1956: James Brown and the Famous Flames debuted on the Billboard R&B chart with their first single, “Please, Please, Please.” The record eventually made it to #6 that summer and became the group’s signature song.
1961: 19-year-old Bob Dylan performed his first live gig opening for John Lee Hooker at Gerdy’s Folk City in New York City’s West Village.
1963: “Needles and Pins” by The Searchers was released. The single reached #13 on the Billboard Hot 100 in the US and #1 in the UK. Written by Jack Nitzche and Sonny Bono, the song had first been recorded by Jackie DeShannon the same year.
1963: Gerry & The Pacemakers topped the UK chart with their debut single, “How Do You Do It?.”
1964: The Beatles had a record fourteen songs on the Billboard 100 chart. Previously, the highest number of concurrent singles by one artist on the Hot 100 was nine by Elvis Presley in December of 1956.
1966: Buffalo Springfield made their live debut at an unbilled gig at The Troubadour in Hollywood, California. Allegedly, they were the first group allowed to use electric instruments in the venue known for its folk performances. In attendance at the show was Chris Hillman of the Byrds, who invited the group to open for his band in a series of shows across Southern California. Afterward, a residency at Los Angeles’ Whisky A Go Go club made Buffalo Springfield a sensation on the Sunset Strip and one of the first bands to become popular in the wake of the British Invasion.
1968: Janis Joplin made her television debut when Big Brother and the Holding Company performed on ABC-TV’s variety show Hollywood Palace.
1969: “Get Back” by the Beatles was released as a single. Credited to “The Beatles and Billy Preston,” a different mix of the song later became the closing track of the band’s final album, Let It Be. The record went to #1 across the globe and was also the Beatles’ first single released in the US in true stereo.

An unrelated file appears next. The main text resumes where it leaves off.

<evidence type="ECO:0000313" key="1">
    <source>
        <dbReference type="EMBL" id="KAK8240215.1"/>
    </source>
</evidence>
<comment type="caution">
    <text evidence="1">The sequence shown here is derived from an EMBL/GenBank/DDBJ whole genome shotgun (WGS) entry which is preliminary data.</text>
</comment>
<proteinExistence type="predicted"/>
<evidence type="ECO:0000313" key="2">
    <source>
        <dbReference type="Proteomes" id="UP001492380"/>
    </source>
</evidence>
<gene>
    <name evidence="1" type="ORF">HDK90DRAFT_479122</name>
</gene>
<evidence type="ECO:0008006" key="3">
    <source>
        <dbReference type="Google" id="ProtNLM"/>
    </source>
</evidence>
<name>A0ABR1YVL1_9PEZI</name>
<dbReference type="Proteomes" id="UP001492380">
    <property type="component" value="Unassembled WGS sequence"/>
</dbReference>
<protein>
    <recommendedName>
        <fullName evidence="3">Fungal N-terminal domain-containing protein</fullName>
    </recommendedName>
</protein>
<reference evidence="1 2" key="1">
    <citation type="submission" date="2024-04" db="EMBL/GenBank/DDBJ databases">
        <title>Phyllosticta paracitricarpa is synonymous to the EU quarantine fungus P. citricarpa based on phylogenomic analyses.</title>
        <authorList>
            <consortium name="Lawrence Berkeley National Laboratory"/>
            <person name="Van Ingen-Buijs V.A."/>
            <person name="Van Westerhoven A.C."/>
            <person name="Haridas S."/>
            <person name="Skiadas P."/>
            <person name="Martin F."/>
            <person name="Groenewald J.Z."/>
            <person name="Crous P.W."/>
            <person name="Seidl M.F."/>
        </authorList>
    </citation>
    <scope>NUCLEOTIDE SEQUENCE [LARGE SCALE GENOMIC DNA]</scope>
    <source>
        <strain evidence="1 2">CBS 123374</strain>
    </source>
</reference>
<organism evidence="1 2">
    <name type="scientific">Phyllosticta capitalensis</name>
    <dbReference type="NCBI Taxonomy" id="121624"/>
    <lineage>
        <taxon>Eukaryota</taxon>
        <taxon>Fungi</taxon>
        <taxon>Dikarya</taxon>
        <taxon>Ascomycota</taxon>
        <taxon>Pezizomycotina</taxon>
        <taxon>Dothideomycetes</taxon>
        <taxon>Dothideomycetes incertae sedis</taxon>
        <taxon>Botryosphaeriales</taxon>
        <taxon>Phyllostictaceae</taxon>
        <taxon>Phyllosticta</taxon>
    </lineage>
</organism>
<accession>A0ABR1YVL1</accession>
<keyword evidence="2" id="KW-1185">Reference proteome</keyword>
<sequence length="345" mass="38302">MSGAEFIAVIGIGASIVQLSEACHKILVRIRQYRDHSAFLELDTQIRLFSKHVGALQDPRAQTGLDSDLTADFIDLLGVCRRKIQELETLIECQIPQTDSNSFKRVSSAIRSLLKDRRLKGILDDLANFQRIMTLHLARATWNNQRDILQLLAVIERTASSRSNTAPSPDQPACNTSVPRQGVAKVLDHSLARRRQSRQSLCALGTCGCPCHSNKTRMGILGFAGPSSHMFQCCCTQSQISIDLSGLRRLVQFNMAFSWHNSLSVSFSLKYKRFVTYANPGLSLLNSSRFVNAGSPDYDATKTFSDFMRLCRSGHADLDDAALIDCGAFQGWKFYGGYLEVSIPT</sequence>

1970: Two weeks after topping the Cash Box singles chart, the Beatles started a two week run at #1 on the Billboard Hot 100 with “Let It Be,” the title track from the band’s final album. It was the group’s nineteenth #1 in six years.
1970: While Fleetwood Mac was on tour in Europe, guitarist Peter Green announced he was leaving the band to follow his religious beliefs, though he did fulfill his contractual obligation to finish the band’s current tour.
1971: Convinced that a growing number of popular songs contained coded drug-related messages directed at kids, the US Federal Communications Commission issued a public notice warning radio station program directors not to air songs with possible drug references over the airwaves. Such songs included Brewer and Shipley’s “One Toke Over the Line,” Jefferson Airplane’s “White Rabbit,” and the Beatles’ “Lucy in the Sky With Diamonds.” Disc jockeys at many major stations were surprised by the FCC’s notice, stating that the trend they were observing was the reverse—that many groups were performing anti-drug songs. Unable to explicitly define what was and was not a reference to drugs, and faced with criticism that their notice encroached on freedom of artistic expression, the FCC opted to leave it up the judgment of broadcasters. FCC commissioner Nicholas Johnson was the lone dissenting vote against the decision. In Johnson’s view, the ruling had less to do with drugs than it did with the Nixon administration seeking another weapon in its fight against dissent—something he based on a Defense Department briefing on song content that, he noted, “used a lot of of lyrics that aren’t talking about drugs at all—they’re anti-war songs or songs attacking the commercial standards of society, the standards of conspicuous consumption.”
1981: Hall & Oates scored their second #1 single in the US with “Kiss On My List.”
1983: R.E.M.’s debut studio album Murmur was released by I.R.S. Records.
1987: The Count Five, who’s hit “Psychotic Reaction” reached #5 in the US in 1965, reunited twenty-two years later for a show at the One Step Beyond club in Santa Clara, California. The performance was later released in 1993 as Psychotic Reunion LIVE!.
1987: Prince had his fifth #1 on Billboard’s R&B singles chart with “Sign o’ the Time,” the title track from his ninth studio album.
1994: Oasis released their first single “Supersonic,” which later went to #31 on the UK chart.
Cleotha Staples, eldest sibling in gospel and R&B group the Staple Singers, was born in Drew, MS in 1934.
Richard Berry, singer, songwriter, and musician best known as the composer and original performer of the rock standard “Louie Louie,” was born in Extension, LA in 1935.
Neville Staple, singer for The Specials as well as his own group, The Neville Staple Band, was born in Manchester, Jamaica in 1955.
Stuart Adamson, guitarist, vocalist, songwriter, and co-founder of Big Country, was born in Manchester, England in 1958.
Joss Stone, singer and songwriter, was born in Dover, Kent, England in 1987.